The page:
According to people familiar with the matter, Oracle Corp. is in talks to buy electronic-medical records company Cerner Corp., which could be worth around $30 billion and push the enterprise-software giant further into healthcare.
Some people said that an agreement could be reached soon, assuming the talks don't fall apart or drag out. If a deal happens, it would rank as the biggest for Oracle, which has a market value of more than $280 billion.
Cerner is based in software that hospitals and doctors use to store and analyze medical records and other healthcare data. It has a market value of around $23 billion. Oracle, a Silicon Valley veteran last year moved its headquarters to Austin, Texas, is one of the biggest software providers to other companies and organizations.
In August, Cerner tapped David Feinberg as chief executive officer, a role he assumed in October. He came from Oracle rival Google, where he had led the Alphabet Inc. unit's push into healthcare and helped strike partnerships with some of the country's largest hospital systems to collect and analyze their data.
Oracle already has a strong presence in healthcare, and it is intended to help health insurers, healthcare providers and public health systems parse data to improve efficiency and improve patient outcomes.
The authorization for share repurchases was increased by $10 billion.
Cerner's purchase could help Oracle move to the cloud. After being slow to embrace the booming market for storing and analyzing data on remote servers, investors have warmed to Oracle as the company ramps up its focus on winning cloud-computing business. A deal for Cerner would follow Microsoft's agreement in April to buy artificial intelligence company Nuance Communications Inc. for $16 billion, a bet on growing demand for digital healthcare tools.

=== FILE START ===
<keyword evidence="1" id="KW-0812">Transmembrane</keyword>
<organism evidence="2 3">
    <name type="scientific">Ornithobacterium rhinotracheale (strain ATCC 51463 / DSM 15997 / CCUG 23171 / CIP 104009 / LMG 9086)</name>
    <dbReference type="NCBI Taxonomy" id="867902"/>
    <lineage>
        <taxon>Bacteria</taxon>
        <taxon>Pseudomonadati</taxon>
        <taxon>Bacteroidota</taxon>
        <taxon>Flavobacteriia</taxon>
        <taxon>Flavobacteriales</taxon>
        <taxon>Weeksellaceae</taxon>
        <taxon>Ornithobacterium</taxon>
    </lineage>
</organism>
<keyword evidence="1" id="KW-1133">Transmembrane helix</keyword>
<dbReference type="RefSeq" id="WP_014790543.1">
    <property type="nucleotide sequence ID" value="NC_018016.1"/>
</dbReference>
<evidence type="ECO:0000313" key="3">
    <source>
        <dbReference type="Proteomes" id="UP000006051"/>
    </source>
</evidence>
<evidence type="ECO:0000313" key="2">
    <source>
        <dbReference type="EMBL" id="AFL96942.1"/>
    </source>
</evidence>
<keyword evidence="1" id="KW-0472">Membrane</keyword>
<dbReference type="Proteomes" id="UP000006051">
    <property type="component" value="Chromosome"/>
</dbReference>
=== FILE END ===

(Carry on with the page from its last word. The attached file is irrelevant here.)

In 1977, Oracle was founded by the outspoken billionaire Larry Ellison and others. Ellison owns about 42% of the company's shares, a stake that is worth well over $100 billion. Ellison passed the CEO reins to Ms. Catz and the late Mark Hurd in 2014, but remains chairman and chief technology officer.
A deal for Cerner would easily beat Oracle's next-largest transaction, the roughly $10 billion purchase of enterprise software firm PeopleSoft Inc. in 2005, followed by a $9 billion deal for cloud-software provider NetSuite Inc. in 2016 and a $9 billion deal for cloud-software provider NetSuite Inc. in 2016.
In 2020, Oracle showed an appetite for bigger deals when it beat Microsoft in bidding for the video-sharing app TikTok's U.S. operations. The deal was put on hold by the Biden administration because of concerns about TikTok's Chinese ownership.
Cerner, founded in 1979, competes with private equity firms such as Epic Systems Corp. and Athenahealth Inc., which recently agreed to sell one group of private equity firms for around $17 billion, including debt.
One of the biggest takeovers of 2021 is expected to be an Oracle-Cerner deal, which is shaping up to be one of the busiest mergers and acquisitions. According to Dealogic, merger activity in the US is up 78% to $2.45 trillion, as lofty stock prices and easy money embolden companies to strike deals and special-purpose acquisition companies are formed at a breakneck pace.